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Wednesday, 7 December 2011

Lunch at the Gotham Cafe Stephen King

For someone who regularly churns out door-stop novels, Stephen King is certainly  a master of the short story. In an introduction titled, Practicing the almost lost art, King speaks of his love for the short form and how certain  stories can only be told in this way and, Lunch at the Gotham Cafe is one such beast. It originally appeared in  the 1995 anthology Dark Love which was edited by Nancy A Collins, but is these days more easily obtained as one of the fourteen stories in King’s collection, Everything’ Eventual.

This particular short sharp shock tells of a man called Steve Davies who returns home from work one day to discover that his wife has left him, and the story presents us with a man who has no idea why his marriage has broken down. He tried to contact his wife who is at her mothers, but is told that she doesn’t want to speak to him. Steve quite smoking – hardly the best time to do this, he tells himself, but he does it anyway. Is the smoking the reason his marriage collapsed? Eventually Steve is contacted by his lawyer who has made plans for the two parties, plus lawyers to meet for lunch at The Gotham Cafe in order to start putting things in order. However Steve’s lawyer is unable to attend due to a family crisis but Steve’s decides to go ahead with the meeting beause…well, because he wants to see his wife whom he hasn’t so much as spoken to since she walked out on him.

Of course bedlam follows, but not in the way the reader expects and King introduces a new element into the story in the shape of a manic maitre d’,  named Guy who for some reason seems to have lost his marbles and is intent on murder - think, Basil Fawlty on steroids. King gleefully dispatches the lawyer first (something that had this reader applauding.)  before setting Guy on Steve and his estranged wife, Diane. A great action sequence that is part slasher movie, part black comedy  follows, but at the end of the story just when you think Steve will win his woman back, things take an even darker turn.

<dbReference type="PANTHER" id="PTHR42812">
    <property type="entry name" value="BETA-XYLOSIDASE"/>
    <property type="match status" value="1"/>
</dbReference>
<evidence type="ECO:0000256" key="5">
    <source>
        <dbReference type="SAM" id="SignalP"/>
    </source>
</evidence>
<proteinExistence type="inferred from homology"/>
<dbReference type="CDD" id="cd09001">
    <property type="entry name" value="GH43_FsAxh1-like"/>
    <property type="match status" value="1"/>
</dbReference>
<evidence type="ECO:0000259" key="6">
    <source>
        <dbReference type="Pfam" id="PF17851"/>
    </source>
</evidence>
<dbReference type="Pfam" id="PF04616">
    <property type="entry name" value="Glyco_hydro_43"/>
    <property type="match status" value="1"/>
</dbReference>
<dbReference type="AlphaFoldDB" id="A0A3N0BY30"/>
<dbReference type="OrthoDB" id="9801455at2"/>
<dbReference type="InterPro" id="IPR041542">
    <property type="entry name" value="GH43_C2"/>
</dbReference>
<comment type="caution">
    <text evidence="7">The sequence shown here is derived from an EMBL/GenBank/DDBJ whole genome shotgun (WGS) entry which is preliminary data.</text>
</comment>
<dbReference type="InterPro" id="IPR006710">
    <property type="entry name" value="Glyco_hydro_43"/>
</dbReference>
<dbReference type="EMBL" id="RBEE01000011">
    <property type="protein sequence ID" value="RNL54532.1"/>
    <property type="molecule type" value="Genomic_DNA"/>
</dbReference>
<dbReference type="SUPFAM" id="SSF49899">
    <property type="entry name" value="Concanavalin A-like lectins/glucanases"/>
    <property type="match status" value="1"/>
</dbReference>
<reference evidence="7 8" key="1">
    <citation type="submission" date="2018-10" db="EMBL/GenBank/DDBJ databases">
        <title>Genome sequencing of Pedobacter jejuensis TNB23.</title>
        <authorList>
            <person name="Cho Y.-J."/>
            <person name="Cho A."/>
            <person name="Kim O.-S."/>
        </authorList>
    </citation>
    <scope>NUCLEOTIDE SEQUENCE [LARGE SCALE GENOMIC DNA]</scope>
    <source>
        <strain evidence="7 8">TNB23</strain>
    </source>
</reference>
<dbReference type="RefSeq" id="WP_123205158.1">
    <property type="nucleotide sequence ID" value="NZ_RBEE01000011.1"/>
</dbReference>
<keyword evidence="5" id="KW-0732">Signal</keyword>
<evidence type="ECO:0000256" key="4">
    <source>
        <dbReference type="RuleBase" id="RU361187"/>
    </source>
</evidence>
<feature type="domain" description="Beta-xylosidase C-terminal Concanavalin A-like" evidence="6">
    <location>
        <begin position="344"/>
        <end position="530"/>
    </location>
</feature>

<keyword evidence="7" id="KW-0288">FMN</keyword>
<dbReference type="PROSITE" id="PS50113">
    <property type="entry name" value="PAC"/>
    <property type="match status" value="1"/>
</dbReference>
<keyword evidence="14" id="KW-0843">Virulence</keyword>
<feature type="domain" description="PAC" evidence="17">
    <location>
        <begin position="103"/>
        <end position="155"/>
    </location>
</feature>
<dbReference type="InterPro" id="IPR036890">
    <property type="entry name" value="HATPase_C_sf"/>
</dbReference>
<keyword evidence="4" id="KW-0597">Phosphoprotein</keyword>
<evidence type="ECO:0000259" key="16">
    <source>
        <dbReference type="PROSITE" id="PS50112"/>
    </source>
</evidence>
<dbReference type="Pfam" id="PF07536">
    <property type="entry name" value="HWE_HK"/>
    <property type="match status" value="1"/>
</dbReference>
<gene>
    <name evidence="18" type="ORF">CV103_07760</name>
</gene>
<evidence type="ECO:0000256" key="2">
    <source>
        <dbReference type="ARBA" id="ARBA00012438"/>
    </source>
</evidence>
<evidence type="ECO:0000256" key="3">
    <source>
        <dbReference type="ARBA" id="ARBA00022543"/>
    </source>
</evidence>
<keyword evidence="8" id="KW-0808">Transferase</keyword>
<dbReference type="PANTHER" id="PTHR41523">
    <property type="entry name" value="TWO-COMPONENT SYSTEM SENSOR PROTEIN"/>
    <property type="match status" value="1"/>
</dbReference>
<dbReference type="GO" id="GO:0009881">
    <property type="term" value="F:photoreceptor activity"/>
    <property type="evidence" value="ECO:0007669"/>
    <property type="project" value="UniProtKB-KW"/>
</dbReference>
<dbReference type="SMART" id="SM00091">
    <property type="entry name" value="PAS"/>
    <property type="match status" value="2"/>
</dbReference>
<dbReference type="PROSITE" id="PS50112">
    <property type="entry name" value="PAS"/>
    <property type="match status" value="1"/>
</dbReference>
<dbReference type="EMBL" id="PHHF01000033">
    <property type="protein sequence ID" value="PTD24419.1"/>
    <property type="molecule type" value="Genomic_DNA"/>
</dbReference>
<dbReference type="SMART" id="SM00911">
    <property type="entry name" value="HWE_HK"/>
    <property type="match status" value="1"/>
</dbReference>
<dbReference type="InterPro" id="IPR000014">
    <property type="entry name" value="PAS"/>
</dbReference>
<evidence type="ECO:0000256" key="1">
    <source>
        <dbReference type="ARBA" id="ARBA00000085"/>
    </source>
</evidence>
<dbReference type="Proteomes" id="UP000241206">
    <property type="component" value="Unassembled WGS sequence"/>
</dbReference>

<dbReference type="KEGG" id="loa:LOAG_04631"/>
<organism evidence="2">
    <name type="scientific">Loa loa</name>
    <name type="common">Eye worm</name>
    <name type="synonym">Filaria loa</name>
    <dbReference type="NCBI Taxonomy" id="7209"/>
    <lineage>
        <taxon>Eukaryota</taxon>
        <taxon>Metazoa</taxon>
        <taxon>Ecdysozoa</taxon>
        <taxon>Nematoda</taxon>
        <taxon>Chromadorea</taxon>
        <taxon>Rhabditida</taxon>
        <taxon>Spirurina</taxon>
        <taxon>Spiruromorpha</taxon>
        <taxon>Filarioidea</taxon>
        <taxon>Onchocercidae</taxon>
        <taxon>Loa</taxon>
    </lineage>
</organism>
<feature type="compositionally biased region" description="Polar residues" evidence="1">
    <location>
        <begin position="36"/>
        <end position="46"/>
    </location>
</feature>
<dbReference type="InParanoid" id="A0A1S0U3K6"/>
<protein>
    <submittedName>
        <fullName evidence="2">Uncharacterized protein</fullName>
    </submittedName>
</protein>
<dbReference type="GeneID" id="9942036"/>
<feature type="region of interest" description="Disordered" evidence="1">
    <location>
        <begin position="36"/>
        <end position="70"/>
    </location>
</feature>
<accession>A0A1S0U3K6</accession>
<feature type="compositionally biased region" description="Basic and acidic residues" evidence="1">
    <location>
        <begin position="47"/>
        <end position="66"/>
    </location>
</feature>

The story I guess is somewhere around six thousand words which means it can be read in less than half hour, and it really is a great piece. There just enough characterization to enable the reader to empathize with Steve and by telling the story through his eyes, and keeping Diane from us until the cafe scene she becomes the ideal woman to us. This makes the story all the more powerful and by the end the reader has experienced an emotional roller coaster ride as powerful as anything a full length novel could offer.
This is quality King.

1 comment:

Davieboy said...

Stephen King is THE master short-story writer - I love his collections such as "Nightmares & Dreamscapes" etc., especially when he writes a little preface explaining how the story occured to him or what was going on in his life at the time of writing. Reminds me Isaac Asimov used to do a similar thing.
My fave short story collection however is Kurt Vonnegut's "Welcome to the Monkey House". Also like Saki of course....